Plumber Scams – Be Vigilant
Getting plumbing work done can be a source of stress for you if your home is facing issues and you’re not very well-trained in anything to do with plumbing. There are indeed a few select strategies that you might employ if you are trying to take care of the pipes in your home without getting taken to the cleaners.
Get Multiple Estimates: You might feel really great about the first plumbing contractor you meet, but that doesn’t mean that you’ve met the best company for the job. Common sense is able to work more naturally if it has the benefit of a scientific study. If your strategy was to shoot in the dark and hope to get lucky, you deserve whatever outcome results.
The Material Swap: It is not uncommon for plumbing contractors to charge homeowners for the higher-end materials for a specific job and then perform a swap last minute and use lower-quality materials in order to pocket the difference. The way around this scam is to ask for a materials list from your contractor. Then, take that list to a local home improvement store and see how that list and its prices match up with what is on the shelves at the store. If the markup seems reasonable, then continue with the job. If the markup makes no sense, you have to decide if you can even continue after a productive conversation about honesty.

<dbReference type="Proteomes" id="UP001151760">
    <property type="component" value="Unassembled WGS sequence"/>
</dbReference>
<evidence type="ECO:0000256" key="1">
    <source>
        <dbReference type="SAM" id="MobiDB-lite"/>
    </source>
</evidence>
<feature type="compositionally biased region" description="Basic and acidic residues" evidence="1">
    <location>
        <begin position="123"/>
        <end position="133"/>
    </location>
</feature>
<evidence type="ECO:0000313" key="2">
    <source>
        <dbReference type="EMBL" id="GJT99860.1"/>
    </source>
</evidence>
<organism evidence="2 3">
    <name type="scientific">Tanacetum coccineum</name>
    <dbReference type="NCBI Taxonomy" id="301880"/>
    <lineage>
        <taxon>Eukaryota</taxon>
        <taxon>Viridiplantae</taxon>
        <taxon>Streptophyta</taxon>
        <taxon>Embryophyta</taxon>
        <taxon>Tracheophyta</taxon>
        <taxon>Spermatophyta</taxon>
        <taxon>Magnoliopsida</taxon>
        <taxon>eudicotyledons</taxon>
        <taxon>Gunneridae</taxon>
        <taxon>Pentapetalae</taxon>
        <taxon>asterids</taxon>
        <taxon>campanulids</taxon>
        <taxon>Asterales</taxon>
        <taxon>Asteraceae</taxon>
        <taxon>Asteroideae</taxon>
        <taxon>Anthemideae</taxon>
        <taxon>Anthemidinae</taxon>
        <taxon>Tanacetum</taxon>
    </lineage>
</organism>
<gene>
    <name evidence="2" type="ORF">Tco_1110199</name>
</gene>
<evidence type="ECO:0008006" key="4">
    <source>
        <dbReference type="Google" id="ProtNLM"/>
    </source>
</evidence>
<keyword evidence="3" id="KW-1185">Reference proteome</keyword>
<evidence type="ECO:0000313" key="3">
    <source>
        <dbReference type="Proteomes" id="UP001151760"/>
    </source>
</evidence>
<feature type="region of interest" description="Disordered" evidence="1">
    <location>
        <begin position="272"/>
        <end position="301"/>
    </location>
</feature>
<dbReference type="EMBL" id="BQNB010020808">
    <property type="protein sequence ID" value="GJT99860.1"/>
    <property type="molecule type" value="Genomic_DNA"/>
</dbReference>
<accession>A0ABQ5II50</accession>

The Random Rate: Typically speaking, there aren’t often any legal restrictions on the rates a plumber may charge a given client. Nothing suggests that a plumbing contractor must charge the same hourly rate for each client. If you are looking for a great way to know how to avoid plumber scams consider parking your luxury car down the block, if you have one. Cues like this and a large home in general can land you an estimate based on an hourly rate far higher than the contractor’s real floor. Cross-shopping and comparison shopping are the ways to alleviate this problem.
Too Many Cooks in the Kitchen: With this scam, the contractor hires too many workers to complete a job. This adds unnecessary labor costs to the final job and the contractor then has a way of justifying it by the appearance of so many people actively toiling away on the site. If you think too many people are on the job, stop the project and ask the contractor to explain why so many people are needed. If the answers are not satisfactory, call off the project and look for another plumber.
Final thoughts: If you are a homeowner that wants to understand how to avoid plumber scams, you should take notice of some of these strategies. The next time the y pick up the phone to call a local plumber, make sure you have this blog post at hand. If you are able to get the needed work completed quickly, correctly and professionally, it will have paid off to have spent a bit of time in advance learning about some of the most common plumbing scams out there. More information on this website